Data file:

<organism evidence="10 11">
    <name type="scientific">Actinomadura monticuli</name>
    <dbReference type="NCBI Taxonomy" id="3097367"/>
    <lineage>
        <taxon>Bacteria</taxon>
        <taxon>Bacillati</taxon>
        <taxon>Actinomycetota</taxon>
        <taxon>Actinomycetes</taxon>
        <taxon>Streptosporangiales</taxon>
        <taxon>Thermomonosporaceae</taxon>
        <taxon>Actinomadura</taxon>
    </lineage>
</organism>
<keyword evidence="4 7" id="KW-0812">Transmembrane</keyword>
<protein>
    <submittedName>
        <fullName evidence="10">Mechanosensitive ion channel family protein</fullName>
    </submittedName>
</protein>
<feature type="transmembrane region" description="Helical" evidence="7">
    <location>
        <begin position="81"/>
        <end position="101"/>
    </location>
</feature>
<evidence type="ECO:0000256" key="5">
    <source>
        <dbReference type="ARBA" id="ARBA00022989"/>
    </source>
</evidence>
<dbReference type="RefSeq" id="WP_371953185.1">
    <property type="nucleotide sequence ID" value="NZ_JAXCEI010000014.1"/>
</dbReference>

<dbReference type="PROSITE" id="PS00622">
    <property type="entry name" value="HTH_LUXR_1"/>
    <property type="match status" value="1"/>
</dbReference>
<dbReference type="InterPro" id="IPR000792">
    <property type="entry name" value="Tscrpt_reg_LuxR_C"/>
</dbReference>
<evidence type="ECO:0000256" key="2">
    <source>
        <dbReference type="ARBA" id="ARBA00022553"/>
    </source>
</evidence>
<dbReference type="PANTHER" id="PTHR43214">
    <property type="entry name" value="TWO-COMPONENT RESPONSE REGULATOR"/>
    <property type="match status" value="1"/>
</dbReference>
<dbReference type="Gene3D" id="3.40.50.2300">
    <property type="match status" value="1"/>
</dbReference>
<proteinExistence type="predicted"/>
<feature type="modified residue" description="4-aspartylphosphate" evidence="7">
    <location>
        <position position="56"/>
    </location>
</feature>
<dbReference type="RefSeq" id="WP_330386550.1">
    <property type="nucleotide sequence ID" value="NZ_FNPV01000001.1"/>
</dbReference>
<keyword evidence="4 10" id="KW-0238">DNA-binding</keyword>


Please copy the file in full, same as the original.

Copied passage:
<organism evidence="10 11">
    <name type="scientific">Actinomadura monticuli</name>
    <dbReference type="NCBI Taxonomy" id="3097367"/>
    <lineage>
        <taxon>Bacteria</taxon>
        <taxon>Bacillati</taxon>
        <taxon>Actinomycetota</taxon>
        <taxon>Actinomycetes</taxon>
        <taxon>Streptosporangiales</taxon>
        <taxon>Thermomonosporaceae</taxon>
        <taxon>Actinomadura</taxon>
    </lineage>
</organism>
<keyword evidence="4 7" id="KW-0812">Transmembrane</keyword>
<protein>
    <submittedName>
        <fullName evidence="10">Mechanosensitive ion channel family protein</fullName>
    </submittedName>
</protein>
<feature type="transmembrane region" description="Helical" evidence="7">
    <location>
        <begin position="81"/>
        <end position="101"/>
    </location>
</feature>
<evidence type="ECO:0000256" key="5">
    <source>
        <dbReference type="ARBA" id="ARBA00022989"/>
    </source>
</evidence>
<dbReference type="RefSeq" id="WP_371953185.1">
    <property type="nucleotide sequence ID" value="NZ_JAXCEI010000014.1"/>
</dbReference>

<dbReference type="PROSITE" id="PS00622">
    <property type="entry name" value="HTH_LUXR_1"/>
    <property type="match status" value="1"/>
</dbReference>
<dbReference type="InterPro" id="IPR000792">
    <property type="entry name" value="Tscrpt_reg_LuxR_C"/>
</dbReference>
<evidence type="ECO:0000256" key="2">
    <source>
        <dbReference type="ARBA" id="ARBA00022553"/>
    </source>
</evidence>
<dbReference type="PANTHER" id="PTHR43214">
    <property type="entry name" value="TWO-COMPONENT RESPONSE REGULATOR"/>
    <property type="match status" value="1"/>
</dbReference>
<dbReference type="Gene3D" id="3.40.50.2300">
    <property type="match status" value="1"/>
</dbReference>
<proteinExistence type="predicted"/>
<feature type="modified residue" description="4-aspartylphosphate" evidence="7">
    <location>
        <position position="56"/>
    </location>
</feature>
<dbReference type="RefSeq" id="WP_330386550.1">
    <property type="nucleotide sequence ID" value="NZ_FNPV01000001.1"/>
</dbReference>
<keyword evidence="4 10" id="KW-0238">DNA-binding</keyword>